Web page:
Younger consumers want more transparency for their data

Younger consumers are not averse to giving their data away to brands - but believe there needs to be choice and transparency over how that information is used.

Digital wellbeing: half of younger consumers don't want to give information to brands
Digital wellbeing: half of younger consumers don't want to give information to brands

According to a study by Adjust Your Set, consumers in the 16-24 age bracket are often unwilling to set up a profile on a brand site because it will mean "loads of spam".

The qualitative and quantitative survey covered 624 respondents and was carried out between 23 November 2015 and 25 January 2016.

The respondents were split over whether creating a profile and logging in to access online content was "frustrating", with 53% feeling it was an inconvenience and the rest divided between apathy or disagreeing.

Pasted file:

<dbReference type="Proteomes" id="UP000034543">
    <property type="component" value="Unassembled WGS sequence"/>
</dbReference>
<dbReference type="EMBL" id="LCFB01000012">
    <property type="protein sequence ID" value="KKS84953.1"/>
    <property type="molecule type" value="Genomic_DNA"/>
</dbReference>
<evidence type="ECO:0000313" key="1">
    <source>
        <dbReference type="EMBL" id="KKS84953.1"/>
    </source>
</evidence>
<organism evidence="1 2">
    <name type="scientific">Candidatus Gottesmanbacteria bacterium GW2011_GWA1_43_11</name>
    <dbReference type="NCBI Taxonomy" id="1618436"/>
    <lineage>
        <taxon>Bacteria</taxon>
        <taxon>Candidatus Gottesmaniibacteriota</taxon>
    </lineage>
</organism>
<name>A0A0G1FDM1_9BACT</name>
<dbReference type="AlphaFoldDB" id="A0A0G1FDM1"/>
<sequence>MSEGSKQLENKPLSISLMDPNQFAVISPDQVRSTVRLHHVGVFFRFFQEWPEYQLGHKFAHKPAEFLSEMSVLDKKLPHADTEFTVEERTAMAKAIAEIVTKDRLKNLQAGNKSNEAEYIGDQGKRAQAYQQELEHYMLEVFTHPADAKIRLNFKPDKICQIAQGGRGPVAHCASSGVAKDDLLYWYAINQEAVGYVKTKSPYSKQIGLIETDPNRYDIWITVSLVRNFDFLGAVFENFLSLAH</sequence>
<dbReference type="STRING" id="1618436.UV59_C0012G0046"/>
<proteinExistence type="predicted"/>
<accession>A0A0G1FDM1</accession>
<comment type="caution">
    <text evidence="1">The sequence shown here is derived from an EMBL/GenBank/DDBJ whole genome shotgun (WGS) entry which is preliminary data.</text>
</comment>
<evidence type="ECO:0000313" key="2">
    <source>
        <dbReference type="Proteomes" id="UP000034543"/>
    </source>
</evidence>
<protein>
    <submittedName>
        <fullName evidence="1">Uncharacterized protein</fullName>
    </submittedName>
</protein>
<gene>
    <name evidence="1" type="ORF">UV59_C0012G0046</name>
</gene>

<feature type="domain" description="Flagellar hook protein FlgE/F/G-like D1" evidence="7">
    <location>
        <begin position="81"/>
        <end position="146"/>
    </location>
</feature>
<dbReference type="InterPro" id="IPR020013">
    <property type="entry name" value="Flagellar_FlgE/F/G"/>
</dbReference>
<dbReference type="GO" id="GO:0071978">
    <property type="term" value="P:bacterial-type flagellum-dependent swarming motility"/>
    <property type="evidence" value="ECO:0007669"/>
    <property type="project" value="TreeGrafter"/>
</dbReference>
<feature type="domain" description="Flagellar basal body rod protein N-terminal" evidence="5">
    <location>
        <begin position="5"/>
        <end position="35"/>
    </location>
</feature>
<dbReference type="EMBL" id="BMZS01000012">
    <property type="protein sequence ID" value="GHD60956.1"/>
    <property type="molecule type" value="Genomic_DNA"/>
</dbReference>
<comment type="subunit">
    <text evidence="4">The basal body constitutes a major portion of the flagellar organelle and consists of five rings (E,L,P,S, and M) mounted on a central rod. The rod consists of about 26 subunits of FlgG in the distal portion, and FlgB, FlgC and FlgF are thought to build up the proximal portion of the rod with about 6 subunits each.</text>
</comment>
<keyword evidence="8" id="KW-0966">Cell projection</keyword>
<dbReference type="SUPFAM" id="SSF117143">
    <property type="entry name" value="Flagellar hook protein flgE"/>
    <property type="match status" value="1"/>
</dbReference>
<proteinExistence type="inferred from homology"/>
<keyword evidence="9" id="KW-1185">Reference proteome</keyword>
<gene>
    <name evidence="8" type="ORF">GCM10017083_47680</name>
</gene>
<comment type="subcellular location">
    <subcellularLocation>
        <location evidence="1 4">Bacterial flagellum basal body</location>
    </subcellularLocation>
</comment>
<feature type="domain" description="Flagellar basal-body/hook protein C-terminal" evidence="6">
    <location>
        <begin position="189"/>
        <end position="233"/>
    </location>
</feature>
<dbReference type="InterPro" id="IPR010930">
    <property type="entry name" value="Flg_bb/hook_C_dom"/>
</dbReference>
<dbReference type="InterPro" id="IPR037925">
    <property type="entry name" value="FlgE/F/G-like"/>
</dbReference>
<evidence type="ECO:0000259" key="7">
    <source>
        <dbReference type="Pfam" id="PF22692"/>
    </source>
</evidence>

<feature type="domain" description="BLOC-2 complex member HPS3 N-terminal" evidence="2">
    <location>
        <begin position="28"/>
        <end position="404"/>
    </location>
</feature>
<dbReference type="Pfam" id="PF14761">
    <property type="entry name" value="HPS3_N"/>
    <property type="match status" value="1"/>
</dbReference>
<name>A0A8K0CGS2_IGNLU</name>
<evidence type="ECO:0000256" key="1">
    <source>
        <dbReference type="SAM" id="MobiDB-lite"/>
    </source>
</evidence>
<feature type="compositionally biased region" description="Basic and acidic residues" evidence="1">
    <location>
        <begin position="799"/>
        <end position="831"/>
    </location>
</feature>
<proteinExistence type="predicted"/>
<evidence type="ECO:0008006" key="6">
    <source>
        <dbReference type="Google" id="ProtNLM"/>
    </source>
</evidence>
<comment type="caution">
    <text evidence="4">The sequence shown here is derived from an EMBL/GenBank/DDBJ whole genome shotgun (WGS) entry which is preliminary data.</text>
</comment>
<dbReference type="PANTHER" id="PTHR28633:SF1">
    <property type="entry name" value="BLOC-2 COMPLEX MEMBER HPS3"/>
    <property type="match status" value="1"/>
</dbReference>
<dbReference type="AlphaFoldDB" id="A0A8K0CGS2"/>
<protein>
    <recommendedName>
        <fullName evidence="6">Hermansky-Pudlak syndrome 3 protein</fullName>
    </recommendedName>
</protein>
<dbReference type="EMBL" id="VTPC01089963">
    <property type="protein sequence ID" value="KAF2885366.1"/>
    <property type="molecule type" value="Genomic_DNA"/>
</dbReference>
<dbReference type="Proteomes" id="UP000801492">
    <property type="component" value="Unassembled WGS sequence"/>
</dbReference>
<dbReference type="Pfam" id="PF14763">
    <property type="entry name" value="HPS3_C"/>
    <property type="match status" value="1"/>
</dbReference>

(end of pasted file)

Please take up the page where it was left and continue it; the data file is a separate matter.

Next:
Meanwhile 91% of respondents felt that if they handed over data to a brand, they should receive something in return. Around half said that reward should take the form of discounts, 46% wanted a more personalised experience and 45% wanted loyalty points.

But feelings were mixed towards the techniques used by marketers to collect data, such as retargeting, which often sees the same item following a user around the internet.

One respondent is quoted as saying: "I would personally never click on [a retargeted ad].

"Even if I wanted to buy it, I would never go through that page because I find it to be a bit of an invasion and it’s a bit creepy."

Despite an understanding that content doesn’t come for free, irritation with these "creepy" targeting methods, and fear over online privacy, has fuelled the use of ad blockers.

One in five adults now use ad blockers, according to IAB stats from March, with the proportion higher among younger consumers.

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